Robert Earl Brannum (Jan. 17, 1957 - Aug. 26, 1983) was born in Knoxville, Tennessee to David and Betty Brannum. Bobby was raised in South Knoxville and attended Mt. Olive Elementary School where he was on the Safety Patrol and played on the basketball team. Bobby continued his education at Doyle High School where he was active in Boy’s State, voted class President and Mr. Doyle High by his classmates. He and close friend Jim Buchanan were co-captains of the Boys’ Basketball team. During his senior year in 1975, Bobby was awarded an Army ROTC scholarship to the University of Tennessee.
During his studies at the University of Tennessee Bobby was inducted into the Scabbard and Blade, a military science honor society for upperclassman. He graduated the University of Tennessee in August 1979 with honors and was commissioned as a 2nd Lieutenant. Lieutenant Brannum was first assigned to the Transportation Corps and reported to Fort Eustis, Virginia. He was later assigned to Fort Rucker, Alabama for flight school and his last assignment was at Fort Campbell, Kentucky where he flew Blackhawk helicopters.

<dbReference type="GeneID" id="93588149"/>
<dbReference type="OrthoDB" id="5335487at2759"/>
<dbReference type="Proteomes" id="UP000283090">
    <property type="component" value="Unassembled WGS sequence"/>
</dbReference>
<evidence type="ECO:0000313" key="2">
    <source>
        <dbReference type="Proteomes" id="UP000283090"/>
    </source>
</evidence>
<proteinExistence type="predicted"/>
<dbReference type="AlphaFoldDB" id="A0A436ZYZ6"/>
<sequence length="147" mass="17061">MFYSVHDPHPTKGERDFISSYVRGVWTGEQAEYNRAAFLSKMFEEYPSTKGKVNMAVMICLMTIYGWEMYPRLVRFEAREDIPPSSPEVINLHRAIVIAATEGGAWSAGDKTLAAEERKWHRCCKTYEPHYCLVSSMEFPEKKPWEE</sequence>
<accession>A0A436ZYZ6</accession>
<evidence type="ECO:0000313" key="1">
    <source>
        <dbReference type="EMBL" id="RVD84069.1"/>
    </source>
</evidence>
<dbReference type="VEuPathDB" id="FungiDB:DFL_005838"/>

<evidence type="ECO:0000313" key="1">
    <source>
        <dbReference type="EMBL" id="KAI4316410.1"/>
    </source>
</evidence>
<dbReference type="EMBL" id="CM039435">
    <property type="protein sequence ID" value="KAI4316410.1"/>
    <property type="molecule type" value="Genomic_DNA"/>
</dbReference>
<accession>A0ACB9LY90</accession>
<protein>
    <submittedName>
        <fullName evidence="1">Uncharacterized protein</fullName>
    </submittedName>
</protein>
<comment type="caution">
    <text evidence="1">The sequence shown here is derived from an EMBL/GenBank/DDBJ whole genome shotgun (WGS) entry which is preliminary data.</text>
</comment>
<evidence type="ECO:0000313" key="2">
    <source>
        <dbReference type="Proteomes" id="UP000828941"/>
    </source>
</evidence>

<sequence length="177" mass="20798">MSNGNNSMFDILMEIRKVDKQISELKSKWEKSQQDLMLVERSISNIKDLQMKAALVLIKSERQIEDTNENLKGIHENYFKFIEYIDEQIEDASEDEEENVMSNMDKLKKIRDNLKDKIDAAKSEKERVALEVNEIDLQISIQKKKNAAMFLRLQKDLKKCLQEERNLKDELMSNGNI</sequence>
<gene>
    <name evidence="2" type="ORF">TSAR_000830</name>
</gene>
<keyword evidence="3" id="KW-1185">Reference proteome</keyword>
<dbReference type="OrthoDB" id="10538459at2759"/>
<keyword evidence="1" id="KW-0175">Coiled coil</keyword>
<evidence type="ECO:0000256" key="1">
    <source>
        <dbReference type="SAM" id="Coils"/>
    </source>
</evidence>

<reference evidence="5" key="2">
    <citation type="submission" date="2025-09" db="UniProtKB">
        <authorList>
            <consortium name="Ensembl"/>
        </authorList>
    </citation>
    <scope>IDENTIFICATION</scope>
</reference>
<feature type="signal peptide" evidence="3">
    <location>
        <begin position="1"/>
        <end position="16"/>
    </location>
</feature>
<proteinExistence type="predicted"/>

Bobby married his high school sweetheart, Beverly Whaley during their junior year at the University of Tennessee. They had two children a son, Blake and a daughter Bethany.
On August 1, 1983 he was raised to the rank of Captain and was a Maintenance Pilot for a fleet of 15 Blackhawk helicopters assigned to the 158th Aviation Battalion. He was in the 160th Special Operations Aviation Regiment (SOAR), aka the Night Stalkers, attached to the 101st Airborne Infantry. The 160th Night Stalkers is a special operations force of the United States Army that provides helicopter aviation support for general purpose and special operations forces. The majority of their missions are at night and aided with the use of night vision goggles. Captain Brannum had just graduated a special air assault school and was awarded a medal for his participation and graduation.
On August 26, 1983, Captain Robert E. Brannum, CW2 David William Jordan and WO1 Allen Earl Jennings were testing a Sikorsky UH-60 A Blackhawk helicopter when the blade came off over Christian County, Kentucky causing the helicopter to crash killing them all immediately. The crash was due to a cotter pin which was not secured properly.
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